Deluxe Basement #2: Stairway to Hell

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Blog entry by Sodabowski posted 05-19-2013 12:30 AM 2139 reads 0 times favorited 5 comments Add to Favorites Watch
« Part 1: Symphony Of Destruction (ie making a decent opening for the stairs and coating the walls) Part 2 of Deluxe Basement series no next part

Once we had a decent working opening to the basement, I made my fourth and last iteration of the plan for the staircase with the actual opening dimensions. This is where the parents saw it starting to pay-off: we bought for 250€ worth of nice heart pine boards (five 2m40 by 60 cm) to build the whole thing, and I got the sister involved in helping me out to cut the lumber into the needed parts.

crazy sist kept seeing funny critters in the boards’ patterns ;) we aren’t a family of artists for nothing!

I made the stairs in blocks of two, using the grain direction to add extreme strength where I needed it to be and keep the vertical walls/supports to a useful minimum. The steps are 20 cm deep each, and once the dados and endgrain supporting portions are taken out we remain with ~35 cm wide cabinets for the shelves, which has proved to be perfect. I used glue, screws and dowels to secure each pair of steps to the connecting things which name I don’t know in EN (“contre-marche” en français, baby)

You can see that all the horizontal rails are supported on the endgrain of the vertical separators. Those are heavily screwed in place and don’t move at all.

This last picture shows the last two steps, which form a 90 degree angle to the right while keeping a 60 cm wide step size. This block will also be used to hold the ventilation system and the control computer (I’ll use one of our old laptops with a USB sensors and control board). The staircase is installed in the left side of the basement, and the right side wall is fitted with wooden shelves with plywood backing boards, and to prevent moisture from developping I installed computer fans between the wall and the backs to move the air, and it works great.

Here you can see all the finished parts ready to be installed in their home. I’ll take pictures of the finished basement this summer when going back there.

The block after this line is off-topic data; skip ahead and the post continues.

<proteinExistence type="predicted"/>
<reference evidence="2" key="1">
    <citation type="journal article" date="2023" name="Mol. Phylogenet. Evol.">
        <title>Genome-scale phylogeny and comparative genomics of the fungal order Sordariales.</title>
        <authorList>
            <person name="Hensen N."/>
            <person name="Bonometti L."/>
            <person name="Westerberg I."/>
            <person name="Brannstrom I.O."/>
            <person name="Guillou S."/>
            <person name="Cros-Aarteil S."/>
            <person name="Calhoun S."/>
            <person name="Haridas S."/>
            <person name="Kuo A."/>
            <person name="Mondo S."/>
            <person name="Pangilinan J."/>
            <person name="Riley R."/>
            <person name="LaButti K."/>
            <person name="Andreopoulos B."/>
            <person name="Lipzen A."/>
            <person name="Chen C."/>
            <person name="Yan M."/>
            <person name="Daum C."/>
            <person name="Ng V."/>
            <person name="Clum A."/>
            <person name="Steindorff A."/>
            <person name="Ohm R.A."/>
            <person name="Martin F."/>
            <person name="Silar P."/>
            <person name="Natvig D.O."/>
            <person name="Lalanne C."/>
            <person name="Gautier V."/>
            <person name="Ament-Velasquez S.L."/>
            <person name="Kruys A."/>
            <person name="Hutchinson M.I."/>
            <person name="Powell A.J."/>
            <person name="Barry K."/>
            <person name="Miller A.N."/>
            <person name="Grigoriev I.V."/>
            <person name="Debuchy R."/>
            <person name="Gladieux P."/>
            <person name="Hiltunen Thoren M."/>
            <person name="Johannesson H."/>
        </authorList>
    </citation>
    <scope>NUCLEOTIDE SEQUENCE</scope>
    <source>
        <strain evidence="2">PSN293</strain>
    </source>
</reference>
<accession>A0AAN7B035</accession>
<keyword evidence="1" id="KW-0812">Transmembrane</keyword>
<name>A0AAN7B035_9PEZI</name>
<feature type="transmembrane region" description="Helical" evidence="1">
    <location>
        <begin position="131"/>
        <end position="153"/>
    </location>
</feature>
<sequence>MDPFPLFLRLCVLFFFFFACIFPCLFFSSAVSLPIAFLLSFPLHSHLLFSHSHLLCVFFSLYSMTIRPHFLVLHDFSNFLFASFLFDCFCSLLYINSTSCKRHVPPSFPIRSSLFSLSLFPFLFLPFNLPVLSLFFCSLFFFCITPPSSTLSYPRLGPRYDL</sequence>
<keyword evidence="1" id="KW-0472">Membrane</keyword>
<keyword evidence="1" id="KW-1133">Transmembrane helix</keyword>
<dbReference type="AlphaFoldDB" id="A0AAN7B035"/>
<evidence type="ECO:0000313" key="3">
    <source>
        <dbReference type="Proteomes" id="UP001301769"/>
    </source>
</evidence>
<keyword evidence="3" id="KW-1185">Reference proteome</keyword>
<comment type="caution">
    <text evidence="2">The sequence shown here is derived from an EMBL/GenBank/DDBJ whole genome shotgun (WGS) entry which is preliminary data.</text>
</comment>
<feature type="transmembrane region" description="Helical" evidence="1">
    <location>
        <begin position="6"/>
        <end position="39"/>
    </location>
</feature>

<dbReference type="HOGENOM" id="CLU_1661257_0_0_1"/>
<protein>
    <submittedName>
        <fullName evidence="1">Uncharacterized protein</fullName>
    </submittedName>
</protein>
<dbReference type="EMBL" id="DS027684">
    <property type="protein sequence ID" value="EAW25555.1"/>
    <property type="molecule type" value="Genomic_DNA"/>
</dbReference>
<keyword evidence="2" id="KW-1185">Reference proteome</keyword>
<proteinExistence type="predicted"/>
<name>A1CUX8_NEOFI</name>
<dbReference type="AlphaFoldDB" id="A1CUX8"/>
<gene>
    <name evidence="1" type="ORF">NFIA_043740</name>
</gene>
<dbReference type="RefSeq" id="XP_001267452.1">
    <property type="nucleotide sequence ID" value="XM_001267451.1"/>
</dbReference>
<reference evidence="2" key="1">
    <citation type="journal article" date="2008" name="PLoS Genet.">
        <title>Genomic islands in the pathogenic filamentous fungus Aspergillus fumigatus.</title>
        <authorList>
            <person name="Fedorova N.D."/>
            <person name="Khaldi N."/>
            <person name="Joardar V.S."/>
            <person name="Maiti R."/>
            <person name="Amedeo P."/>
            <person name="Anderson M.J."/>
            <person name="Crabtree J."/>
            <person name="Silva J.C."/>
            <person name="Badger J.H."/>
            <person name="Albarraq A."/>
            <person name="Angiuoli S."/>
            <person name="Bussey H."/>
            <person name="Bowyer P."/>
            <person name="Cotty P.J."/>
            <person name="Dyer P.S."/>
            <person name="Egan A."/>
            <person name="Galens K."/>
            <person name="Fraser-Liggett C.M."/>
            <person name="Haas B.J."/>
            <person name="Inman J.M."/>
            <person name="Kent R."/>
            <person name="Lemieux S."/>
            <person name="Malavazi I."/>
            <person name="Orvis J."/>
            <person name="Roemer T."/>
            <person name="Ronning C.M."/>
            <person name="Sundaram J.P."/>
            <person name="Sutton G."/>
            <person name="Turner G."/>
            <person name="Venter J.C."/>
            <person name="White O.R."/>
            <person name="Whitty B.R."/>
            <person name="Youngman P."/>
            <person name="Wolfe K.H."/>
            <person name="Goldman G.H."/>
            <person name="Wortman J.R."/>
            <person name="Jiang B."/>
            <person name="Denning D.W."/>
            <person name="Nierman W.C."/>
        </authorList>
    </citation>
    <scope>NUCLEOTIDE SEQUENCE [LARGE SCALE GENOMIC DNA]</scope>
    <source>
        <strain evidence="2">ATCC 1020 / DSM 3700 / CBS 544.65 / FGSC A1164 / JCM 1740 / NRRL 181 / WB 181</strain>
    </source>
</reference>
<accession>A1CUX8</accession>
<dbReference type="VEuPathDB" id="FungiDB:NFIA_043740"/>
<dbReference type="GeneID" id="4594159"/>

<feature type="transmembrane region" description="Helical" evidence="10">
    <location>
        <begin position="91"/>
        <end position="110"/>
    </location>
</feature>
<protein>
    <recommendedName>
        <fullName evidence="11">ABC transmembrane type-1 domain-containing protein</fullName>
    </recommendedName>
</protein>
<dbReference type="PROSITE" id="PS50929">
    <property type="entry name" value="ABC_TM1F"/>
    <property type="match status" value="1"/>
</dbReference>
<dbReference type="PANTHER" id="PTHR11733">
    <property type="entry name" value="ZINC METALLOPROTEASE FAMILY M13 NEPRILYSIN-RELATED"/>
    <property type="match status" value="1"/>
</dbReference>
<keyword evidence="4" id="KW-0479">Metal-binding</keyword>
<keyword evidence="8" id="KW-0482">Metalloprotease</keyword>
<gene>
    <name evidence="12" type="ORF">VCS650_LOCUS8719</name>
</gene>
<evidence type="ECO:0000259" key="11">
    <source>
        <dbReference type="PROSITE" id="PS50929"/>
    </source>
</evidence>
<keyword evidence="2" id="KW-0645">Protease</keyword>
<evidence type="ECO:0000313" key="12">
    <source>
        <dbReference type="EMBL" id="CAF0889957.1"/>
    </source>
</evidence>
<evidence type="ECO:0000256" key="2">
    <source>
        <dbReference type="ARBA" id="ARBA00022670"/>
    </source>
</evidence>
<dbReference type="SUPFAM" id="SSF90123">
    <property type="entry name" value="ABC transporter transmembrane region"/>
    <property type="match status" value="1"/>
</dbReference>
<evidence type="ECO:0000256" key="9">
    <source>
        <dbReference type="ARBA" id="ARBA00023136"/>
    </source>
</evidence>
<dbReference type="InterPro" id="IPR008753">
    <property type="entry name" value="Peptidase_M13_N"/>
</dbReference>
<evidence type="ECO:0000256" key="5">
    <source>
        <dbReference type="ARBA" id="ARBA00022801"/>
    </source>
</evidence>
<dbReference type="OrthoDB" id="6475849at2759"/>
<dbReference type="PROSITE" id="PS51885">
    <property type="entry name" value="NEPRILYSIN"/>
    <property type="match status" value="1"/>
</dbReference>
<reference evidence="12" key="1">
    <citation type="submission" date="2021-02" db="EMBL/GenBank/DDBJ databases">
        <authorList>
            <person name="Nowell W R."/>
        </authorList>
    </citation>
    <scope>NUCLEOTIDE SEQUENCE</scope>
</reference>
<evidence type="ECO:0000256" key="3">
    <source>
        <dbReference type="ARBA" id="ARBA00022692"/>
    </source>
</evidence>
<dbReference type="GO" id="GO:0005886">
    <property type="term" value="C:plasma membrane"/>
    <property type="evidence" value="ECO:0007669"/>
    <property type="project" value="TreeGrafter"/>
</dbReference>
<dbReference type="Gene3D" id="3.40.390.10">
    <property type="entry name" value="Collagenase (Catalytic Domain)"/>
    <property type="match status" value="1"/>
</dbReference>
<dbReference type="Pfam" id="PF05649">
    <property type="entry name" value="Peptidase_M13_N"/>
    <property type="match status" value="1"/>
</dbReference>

-- Thomas - there are no problems, there are only solutions.

5 comments so far

View waleedwaheed2013's profile


145 posts in 2368 days

#1 posted 05-19-2013 10:48 AM

Well done

-- Waleed Waheed

View Porchfish's profile


851 posts in 3015 days

#2 posted 05-19-2013 03:21 PM

Hey I’ve seen thzt same bug your sister saw there many times myself, and no , I don’t drink (save a little Riesling now and again) (:-{o)

-- The pig caught under the fence is always the one doing all the squealing !

View Schwieb's profile


1891 posts in 3944 days

#3 posted 05-20-2013 01:47 AM

Trying my best to understand this project. Looking forward to seeing the outcome

-- Dr. Ken, Florida - Durch harte arbeit werden Träume wahr.

View Sodabowski's profile


2388 posts in 3316 days

#4 posted 05-23-2013 04:38 PM

This is what it will look like when I get back there and manage to shoot a wide picture :)

with tons of kitchenalia over the shelves, mind you. Imagine the other wall right behind the viewer with shelves up to the ceiling, filled with glassware and useless porcelain plates, a few preserved figs, and you get the picture.

Mind you, I didn’t finese the textures, just slapped an automatic pine texture, the grain is absolutely NOT oriented as depicted here. FYI the grain runs parallel to the horizontal stretchers, vertical along the sides, horizontal from front to back of the pictures for the stairs, vertical for the thing that connects two stairs together, and vertical for the little square blocks behind each odd stair. I distributed the stresses according to wood anisotropy and it works like a charm (you can see part of it in the dry assembly photo above).

-- Thomas - there are no problems, there are only solutions.

View mafe's profile


12096 posts in 3572 days

#5 posted 06-04-2013 10:42 PM

Lovely mouse.
Lovely sister.
Lovely work.
And a wonderful idea for that staricase, this will be a multifunction furniture.
Looks wonderful as it all stands there ready for mount.
Look forward to see the next part of this blog oncde you get back there.
Best thoughts my friend,

-- MAD F, the fanatical rhykenologist and vintage architect. Democraticwoodworking.

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